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If a variable is assigned any new content, will the memory allocated for the "old content" be "properly" free'd? For example, in the following script, will the memory for variable "a" as an array of zeros be free'd after "a" is assigned some new stuff

import numpy
a = numpy.zeros(1000)
a = a+1

I would imaging Python is smart enough to do everything cleanly, using the so-called 'garbage collection', which I never really be able to read through. Any confirmation? I'd appreciate it.

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this question might help as well. –  Joel Cornett Apr 4 '12 at 21:34

2 Answers 2

up vote 7 down vote accepted

Eventually, the old memory will be freed, though you cannot predict when this will happen. It is dependent on the Python implementation and many other factors.

That said, for the example you gave and the CPython implementation, the old array should be garbage collected during the assignment.

(Note that NumPy arrays are a particularly complex example for discussing garbage-collector behaviour.)

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Thank you Sven. The problem for me is that sometimes I need to operate big matrices. In consideration of memory and speed, I always wrap things in functions, hoping that at least any extra memory allocated in a function will be free'd at end of THE function. Is that a good way to avoid bad things? BTW, I do use NumPy arrays mainly, is there a good alternative regarding both performance and convenience? –  Liang Apr 4 '12 at 21:55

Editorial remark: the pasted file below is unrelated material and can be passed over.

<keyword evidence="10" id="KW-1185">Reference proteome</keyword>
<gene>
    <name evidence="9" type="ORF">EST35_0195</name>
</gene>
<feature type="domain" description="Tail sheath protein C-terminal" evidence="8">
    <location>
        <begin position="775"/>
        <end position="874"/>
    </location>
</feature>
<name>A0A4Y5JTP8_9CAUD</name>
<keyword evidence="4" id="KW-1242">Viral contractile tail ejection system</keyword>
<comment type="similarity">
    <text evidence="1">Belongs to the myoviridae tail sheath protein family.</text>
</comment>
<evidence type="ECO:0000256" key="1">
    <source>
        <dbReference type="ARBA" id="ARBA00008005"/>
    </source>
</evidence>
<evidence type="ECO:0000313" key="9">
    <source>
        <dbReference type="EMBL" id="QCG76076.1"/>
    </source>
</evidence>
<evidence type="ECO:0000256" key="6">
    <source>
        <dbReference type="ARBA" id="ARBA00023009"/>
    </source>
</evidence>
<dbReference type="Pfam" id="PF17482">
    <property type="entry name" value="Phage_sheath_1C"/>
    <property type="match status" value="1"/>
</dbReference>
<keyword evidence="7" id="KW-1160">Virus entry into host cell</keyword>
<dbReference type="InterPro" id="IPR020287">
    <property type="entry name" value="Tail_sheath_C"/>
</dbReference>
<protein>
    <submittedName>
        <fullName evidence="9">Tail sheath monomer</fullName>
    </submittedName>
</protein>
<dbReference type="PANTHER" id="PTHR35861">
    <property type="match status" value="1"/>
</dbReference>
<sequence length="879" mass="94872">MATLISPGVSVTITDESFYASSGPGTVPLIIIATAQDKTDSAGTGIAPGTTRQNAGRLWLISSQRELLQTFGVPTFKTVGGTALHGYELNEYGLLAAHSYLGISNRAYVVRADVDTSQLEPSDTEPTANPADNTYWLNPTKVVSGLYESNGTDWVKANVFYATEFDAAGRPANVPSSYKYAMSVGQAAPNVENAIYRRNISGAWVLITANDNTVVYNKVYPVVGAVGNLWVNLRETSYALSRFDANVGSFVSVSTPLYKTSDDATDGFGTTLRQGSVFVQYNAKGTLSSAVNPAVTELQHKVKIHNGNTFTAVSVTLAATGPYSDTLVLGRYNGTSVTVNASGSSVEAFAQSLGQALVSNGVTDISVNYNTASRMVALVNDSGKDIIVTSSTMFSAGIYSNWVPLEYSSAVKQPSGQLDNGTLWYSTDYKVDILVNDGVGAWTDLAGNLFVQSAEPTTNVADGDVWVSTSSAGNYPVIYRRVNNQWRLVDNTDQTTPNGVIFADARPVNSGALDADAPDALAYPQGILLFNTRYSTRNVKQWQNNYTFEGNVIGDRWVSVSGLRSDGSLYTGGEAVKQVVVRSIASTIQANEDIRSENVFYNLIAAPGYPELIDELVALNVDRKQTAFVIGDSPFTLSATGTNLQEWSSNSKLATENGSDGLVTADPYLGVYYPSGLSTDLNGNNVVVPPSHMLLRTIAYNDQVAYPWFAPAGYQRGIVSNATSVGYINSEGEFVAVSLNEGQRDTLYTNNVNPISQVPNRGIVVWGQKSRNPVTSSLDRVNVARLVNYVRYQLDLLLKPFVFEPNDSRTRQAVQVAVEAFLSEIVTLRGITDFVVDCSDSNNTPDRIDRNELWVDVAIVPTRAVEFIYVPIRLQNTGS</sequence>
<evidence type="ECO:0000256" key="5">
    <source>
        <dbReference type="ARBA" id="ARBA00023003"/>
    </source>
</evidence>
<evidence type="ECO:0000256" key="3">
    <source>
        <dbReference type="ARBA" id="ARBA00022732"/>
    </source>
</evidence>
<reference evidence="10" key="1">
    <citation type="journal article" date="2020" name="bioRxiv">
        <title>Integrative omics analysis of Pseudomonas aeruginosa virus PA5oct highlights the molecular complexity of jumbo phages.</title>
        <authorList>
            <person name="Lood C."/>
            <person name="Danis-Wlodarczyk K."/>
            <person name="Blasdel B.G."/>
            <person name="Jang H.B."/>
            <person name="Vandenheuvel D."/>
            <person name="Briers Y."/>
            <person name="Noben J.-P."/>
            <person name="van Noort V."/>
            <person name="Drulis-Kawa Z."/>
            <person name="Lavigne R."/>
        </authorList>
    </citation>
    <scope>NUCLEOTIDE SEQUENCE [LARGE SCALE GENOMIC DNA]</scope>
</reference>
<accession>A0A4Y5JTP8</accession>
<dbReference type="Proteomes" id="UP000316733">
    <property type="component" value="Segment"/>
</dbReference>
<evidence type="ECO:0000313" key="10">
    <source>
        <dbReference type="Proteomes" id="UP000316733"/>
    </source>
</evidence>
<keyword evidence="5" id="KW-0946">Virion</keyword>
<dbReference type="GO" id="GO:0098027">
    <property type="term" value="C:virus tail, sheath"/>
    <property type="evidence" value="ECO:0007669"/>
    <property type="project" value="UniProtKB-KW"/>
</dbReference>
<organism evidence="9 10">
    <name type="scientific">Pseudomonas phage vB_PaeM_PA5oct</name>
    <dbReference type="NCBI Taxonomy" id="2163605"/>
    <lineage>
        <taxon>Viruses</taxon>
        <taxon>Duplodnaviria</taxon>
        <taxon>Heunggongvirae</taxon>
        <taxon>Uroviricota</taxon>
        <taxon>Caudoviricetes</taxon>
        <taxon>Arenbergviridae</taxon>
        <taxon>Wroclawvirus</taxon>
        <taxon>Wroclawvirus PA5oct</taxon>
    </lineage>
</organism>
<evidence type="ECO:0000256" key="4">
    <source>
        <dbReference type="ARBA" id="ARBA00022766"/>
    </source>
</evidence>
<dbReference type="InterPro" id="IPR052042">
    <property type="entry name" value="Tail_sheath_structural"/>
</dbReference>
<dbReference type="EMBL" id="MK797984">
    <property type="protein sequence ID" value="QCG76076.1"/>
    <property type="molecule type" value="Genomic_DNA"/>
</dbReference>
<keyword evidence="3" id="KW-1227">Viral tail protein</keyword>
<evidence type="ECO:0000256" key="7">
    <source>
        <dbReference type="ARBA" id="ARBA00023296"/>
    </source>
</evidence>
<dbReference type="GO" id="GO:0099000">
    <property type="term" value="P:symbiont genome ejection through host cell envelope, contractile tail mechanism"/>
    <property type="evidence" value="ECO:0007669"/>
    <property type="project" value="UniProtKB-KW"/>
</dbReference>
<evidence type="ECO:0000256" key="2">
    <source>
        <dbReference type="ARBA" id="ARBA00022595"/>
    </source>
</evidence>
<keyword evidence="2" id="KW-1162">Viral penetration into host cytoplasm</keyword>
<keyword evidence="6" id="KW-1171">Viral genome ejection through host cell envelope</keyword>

@Liang: There's no reasonable alternative to NumPy arrays. If you want to avoid excessive memory usage, try to use in-place operations wherever possible, and follow the recommendations in this excellent answer; be sure to also have a look at the numexpr module linked there. For the code in your question, this would mean to use a += 1 to avoid any temporary arrays in the first place. –  Sven Marnach Apr 4 '12 at 22:07
1  
There's also a difference between when an object's memory can be reused by another Python object, and when the memory is released back to the OS. CPython uses some specialized structures for particular data types that keep this from happening entirely in some cases, and fragmentation may keep it from happening in other cases. –  kindall Apr 4 '12 at 22:16

You can find the answer by playing with gc module (and probably finetuning). It provides the ability to disable the collector, tune the collection frequency, and set debugging options. It also provides access to unreachable objects that the collector found but cannot free. See http://docs.python.org/library/gc.html

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Thank you Mark. I will try it out. It looks formidable for me, though. Actually I was wandering is there a "general" principle, like, "wrapping thing in functions". Thank you for the suggestion. –  Liang Apr 4 '12 at 22:00

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